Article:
In an earlier post, I had said that I found the testimony of the disciples, even to their death, to be one of the more convincing evidences of the reality of the resurrection of Jesus.
Needless to say, I was greatly interested when I found reference to the use of this argument which dated back to the early 300’s AD. It was then that Eusebius of Caesarea wrote his Demonstratio Evangelica (Proof of the Gospel) in which he provided many positive arguments for the truth of Christianity, including the credibility of the disciples’ testimony.
He fleshes out his arguments in this area in the fifth chapter of the third book, including one portion where he imagines the conversation that would have been needed had the disciples and others determined to enter into a conspiracy to lie about the teachings and resurrection of Jesus. It goes like this (in part):
… we [the disciples] must insist that he really did and said what we never saw him do, or heard him say. But since his last end was a notorious and well-known death, as we cannot disguise the fact, yet we can slip out even of this difficulty by determination, if quite shamelessly we bear witness that he joined us after his resurrection from the dead, and shared our usual home and food. Let us all be impudent and determined, and let us see that our freak lasts even to death. There is nothing ridiculous in dying for nothing at all. And why should we dislike for no good reason undergoing scourging and bodily torture, and if need be to experience imprisonment, dishonour, and insult for what is untrue? Let us now make this our business. We will tell the same falsehoods, and invent stories that will benefit nobody, neither ourselves, nor those we deceive, nor him who is deified by our lies. And we will extend our lies not only to men of our own race, but go forth to all men, and fill the whole world with our fabrications about him.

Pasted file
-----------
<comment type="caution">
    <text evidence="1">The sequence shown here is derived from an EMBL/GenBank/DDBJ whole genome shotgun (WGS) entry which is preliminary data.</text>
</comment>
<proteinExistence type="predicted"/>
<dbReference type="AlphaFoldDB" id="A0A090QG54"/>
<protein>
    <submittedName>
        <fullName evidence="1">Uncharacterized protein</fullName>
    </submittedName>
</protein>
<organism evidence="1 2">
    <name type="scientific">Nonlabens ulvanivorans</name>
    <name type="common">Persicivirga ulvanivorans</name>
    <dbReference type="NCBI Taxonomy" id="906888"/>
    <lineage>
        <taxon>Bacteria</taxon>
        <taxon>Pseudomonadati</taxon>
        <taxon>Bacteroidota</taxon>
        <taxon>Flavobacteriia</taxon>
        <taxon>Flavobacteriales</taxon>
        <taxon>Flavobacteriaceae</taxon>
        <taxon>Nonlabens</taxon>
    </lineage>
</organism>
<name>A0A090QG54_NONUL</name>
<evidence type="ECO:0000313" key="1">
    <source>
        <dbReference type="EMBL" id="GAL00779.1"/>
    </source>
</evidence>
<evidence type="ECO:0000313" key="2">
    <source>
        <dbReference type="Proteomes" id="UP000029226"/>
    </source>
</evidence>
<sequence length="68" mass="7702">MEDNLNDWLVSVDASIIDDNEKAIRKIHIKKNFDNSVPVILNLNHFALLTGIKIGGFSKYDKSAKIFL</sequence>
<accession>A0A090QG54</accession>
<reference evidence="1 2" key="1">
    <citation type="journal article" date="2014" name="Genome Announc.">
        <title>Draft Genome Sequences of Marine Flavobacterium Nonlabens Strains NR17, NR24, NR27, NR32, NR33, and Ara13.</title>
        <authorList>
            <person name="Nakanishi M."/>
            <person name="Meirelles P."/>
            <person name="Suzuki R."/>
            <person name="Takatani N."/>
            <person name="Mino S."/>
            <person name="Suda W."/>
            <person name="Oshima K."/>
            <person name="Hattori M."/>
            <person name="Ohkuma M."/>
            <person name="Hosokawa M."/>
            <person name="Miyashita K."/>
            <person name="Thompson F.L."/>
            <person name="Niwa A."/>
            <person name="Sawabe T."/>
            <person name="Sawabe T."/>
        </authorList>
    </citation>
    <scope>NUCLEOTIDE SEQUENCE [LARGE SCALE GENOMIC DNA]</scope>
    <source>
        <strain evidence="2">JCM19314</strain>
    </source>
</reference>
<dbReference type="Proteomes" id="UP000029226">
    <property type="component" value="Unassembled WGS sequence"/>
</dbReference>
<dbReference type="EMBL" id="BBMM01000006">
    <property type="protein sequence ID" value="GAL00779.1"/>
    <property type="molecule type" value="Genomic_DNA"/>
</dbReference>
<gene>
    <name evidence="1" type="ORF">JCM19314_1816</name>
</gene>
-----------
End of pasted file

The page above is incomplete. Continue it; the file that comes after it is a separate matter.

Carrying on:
None of us must fail in zeal; for it is no petty contest that we dare, and no common prizes lie before us – but most likely the punishments inflicted according to the laws of each land: bonds, of course, torture, imprisonment, fire and sword, and wild beasts. We must greet them all with enthusiasm, and meet evil bravely … what could be finer than to make both gods and men our enemies for no reason at all, and to have no enjoyment of any kind, to have no profit of our dear ones, to make no money, to have no hope of anything good at all, but just to be deceived and to deceive without aim or object?
Not only does Eusebius provide some great arguments in this work but, in the case quoted above, he provides us with a great example of how creative elements can be used effectively to make an apologetic point.
On incorporating creativity and apologetics, Craig J. Hazen wrote:
If you have creative gifts and a passion for Christ and for lost people, and if you are willing to drink deeply at the well of timeless Christian knowledge, the impact of your fresh apologetic work will be felt far and wide – perhaps for generations to come. (Apologetics for a New Generation, p. 108)
Perhaps this is something we tend to overlook, but creativity and the arts have definite a place in communicating the truth; yes, even in apologetics.